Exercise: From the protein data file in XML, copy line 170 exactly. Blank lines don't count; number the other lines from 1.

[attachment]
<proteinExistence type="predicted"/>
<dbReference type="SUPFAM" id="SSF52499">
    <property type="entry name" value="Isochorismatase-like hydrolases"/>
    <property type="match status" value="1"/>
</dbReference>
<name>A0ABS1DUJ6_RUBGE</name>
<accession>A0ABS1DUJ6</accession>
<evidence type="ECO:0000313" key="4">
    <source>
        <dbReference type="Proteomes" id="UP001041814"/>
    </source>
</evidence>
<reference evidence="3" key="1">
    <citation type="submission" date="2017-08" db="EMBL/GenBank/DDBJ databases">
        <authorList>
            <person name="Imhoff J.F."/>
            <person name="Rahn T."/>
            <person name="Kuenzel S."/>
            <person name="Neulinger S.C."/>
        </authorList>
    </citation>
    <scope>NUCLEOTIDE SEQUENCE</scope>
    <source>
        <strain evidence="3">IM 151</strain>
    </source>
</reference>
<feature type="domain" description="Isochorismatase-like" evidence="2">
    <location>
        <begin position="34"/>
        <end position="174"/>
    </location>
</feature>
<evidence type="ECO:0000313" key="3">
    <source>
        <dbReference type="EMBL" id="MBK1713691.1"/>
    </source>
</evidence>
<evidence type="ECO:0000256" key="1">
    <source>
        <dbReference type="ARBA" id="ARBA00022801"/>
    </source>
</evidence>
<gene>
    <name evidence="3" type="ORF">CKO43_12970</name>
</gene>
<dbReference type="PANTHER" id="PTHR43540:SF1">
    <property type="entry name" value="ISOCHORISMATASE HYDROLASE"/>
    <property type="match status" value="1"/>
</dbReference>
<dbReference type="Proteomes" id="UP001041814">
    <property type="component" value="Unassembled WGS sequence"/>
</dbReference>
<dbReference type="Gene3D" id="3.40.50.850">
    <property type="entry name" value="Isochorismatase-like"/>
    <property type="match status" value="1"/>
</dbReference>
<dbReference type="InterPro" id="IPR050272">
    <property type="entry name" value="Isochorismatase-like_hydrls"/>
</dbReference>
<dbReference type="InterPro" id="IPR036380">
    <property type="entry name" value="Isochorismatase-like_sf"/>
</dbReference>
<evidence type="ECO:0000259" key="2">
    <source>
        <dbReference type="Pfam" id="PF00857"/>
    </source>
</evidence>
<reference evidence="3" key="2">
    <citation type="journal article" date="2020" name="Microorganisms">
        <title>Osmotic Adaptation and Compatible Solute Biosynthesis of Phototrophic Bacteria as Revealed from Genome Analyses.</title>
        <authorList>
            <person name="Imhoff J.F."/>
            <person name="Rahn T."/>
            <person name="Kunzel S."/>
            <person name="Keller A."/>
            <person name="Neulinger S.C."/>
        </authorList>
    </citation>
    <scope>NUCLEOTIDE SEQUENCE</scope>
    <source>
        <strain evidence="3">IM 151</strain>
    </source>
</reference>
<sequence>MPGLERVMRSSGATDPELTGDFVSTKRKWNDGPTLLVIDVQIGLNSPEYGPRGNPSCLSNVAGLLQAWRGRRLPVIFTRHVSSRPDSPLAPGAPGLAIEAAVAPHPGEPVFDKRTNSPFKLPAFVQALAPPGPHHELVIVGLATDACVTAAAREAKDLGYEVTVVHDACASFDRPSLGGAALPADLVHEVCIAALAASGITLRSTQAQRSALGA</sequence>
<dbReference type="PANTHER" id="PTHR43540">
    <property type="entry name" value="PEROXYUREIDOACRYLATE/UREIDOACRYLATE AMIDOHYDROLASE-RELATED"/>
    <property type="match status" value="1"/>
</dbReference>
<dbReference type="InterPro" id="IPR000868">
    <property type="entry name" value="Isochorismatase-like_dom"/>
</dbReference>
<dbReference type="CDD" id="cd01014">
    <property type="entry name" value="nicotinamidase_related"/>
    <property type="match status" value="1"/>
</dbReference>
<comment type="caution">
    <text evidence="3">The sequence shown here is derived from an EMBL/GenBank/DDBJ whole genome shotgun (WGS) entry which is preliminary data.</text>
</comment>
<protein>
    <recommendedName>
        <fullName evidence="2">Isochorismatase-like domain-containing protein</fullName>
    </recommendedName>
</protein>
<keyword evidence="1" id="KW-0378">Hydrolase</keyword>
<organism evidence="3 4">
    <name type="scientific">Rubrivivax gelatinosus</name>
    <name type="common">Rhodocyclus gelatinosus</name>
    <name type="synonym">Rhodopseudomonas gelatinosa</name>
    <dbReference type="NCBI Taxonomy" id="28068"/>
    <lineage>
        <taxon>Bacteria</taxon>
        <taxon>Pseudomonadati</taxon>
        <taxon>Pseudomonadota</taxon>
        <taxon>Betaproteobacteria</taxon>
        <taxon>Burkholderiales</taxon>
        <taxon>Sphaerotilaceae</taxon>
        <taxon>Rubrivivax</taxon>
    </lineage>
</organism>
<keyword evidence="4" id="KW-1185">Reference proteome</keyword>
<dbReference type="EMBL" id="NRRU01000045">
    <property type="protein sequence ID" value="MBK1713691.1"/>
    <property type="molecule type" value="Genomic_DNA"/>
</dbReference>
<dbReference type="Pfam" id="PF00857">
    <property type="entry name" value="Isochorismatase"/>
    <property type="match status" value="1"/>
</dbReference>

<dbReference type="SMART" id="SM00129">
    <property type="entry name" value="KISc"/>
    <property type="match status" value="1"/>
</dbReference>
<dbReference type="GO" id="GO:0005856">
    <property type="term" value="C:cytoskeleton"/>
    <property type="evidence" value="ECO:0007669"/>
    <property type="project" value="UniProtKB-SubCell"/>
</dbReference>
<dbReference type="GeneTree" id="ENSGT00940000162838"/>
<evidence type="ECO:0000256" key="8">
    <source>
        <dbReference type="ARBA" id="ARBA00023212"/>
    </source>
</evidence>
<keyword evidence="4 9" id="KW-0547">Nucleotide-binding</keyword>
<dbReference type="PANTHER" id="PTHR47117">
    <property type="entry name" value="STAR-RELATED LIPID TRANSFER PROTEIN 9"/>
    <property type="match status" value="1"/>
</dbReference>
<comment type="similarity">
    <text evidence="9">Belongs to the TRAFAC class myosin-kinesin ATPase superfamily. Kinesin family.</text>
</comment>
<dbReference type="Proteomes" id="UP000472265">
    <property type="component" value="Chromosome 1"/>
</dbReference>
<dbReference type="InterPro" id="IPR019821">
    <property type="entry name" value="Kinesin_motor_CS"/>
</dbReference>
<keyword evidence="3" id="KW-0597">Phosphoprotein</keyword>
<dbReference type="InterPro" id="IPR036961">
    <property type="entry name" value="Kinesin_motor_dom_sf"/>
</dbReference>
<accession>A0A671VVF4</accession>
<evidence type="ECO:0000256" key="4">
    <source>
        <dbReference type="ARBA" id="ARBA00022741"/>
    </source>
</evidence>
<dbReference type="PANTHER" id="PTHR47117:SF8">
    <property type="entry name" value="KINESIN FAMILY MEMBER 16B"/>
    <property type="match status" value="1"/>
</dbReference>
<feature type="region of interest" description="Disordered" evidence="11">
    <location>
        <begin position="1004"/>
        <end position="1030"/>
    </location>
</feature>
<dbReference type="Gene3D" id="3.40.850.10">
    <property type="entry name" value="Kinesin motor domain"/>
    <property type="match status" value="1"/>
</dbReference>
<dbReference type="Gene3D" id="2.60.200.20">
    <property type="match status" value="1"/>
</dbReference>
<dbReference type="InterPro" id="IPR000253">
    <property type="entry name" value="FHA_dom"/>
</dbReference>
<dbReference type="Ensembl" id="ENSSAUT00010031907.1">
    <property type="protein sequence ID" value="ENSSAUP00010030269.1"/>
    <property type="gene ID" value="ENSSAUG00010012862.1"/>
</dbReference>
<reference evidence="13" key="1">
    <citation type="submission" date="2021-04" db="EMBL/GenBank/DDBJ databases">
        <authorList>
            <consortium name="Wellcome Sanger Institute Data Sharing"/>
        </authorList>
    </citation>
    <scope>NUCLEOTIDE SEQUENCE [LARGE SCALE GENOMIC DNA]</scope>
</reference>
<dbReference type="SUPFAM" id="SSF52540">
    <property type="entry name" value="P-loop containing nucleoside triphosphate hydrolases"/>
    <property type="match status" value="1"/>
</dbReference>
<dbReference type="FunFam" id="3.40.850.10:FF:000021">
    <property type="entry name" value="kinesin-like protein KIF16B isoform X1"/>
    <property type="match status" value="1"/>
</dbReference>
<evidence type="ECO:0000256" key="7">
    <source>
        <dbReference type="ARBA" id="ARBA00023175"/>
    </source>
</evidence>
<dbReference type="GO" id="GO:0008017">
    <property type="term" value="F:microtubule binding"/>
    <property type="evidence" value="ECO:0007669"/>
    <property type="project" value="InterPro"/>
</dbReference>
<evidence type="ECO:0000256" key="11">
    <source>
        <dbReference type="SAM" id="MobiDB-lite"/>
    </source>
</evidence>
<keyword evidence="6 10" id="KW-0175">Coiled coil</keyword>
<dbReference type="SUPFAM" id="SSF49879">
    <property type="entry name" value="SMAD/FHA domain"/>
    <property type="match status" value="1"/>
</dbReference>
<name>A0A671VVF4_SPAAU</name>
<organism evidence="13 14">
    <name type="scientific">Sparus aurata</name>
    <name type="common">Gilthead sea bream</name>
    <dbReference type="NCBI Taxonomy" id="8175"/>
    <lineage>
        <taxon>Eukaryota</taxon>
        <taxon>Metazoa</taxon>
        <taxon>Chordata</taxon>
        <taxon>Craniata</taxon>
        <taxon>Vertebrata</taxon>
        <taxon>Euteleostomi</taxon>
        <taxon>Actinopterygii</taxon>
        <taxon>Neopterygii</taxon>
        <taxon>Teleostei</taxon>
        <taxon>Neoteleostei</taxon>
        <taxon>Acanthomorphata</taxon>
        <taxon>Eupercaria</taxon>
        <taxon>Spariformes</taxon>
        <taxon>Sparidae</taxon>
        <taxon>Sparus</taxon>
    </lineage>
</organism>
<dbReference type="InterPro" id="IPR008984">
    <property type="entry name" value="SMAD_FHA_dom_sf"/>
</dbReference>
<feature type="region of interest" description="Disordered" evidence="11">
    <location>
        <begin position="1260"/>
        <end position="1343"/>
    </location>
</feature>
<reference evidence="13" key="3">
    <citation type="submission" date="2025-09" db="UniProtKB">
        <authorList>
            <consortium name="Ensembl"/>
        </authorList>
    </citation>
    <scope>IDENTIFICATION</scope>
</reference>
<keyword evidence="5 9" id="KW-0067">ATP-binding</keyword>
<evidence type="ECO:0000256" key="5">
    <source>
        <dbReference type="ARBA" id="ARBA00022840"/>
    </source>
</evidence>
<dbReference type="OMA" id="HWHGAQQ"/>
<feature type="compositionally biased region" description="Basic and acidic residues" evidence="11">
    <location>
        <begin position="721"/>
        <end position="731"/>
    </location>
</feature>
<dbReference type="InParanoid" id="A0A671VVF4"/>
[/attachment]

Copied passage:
    <property type="match status" value="1"/>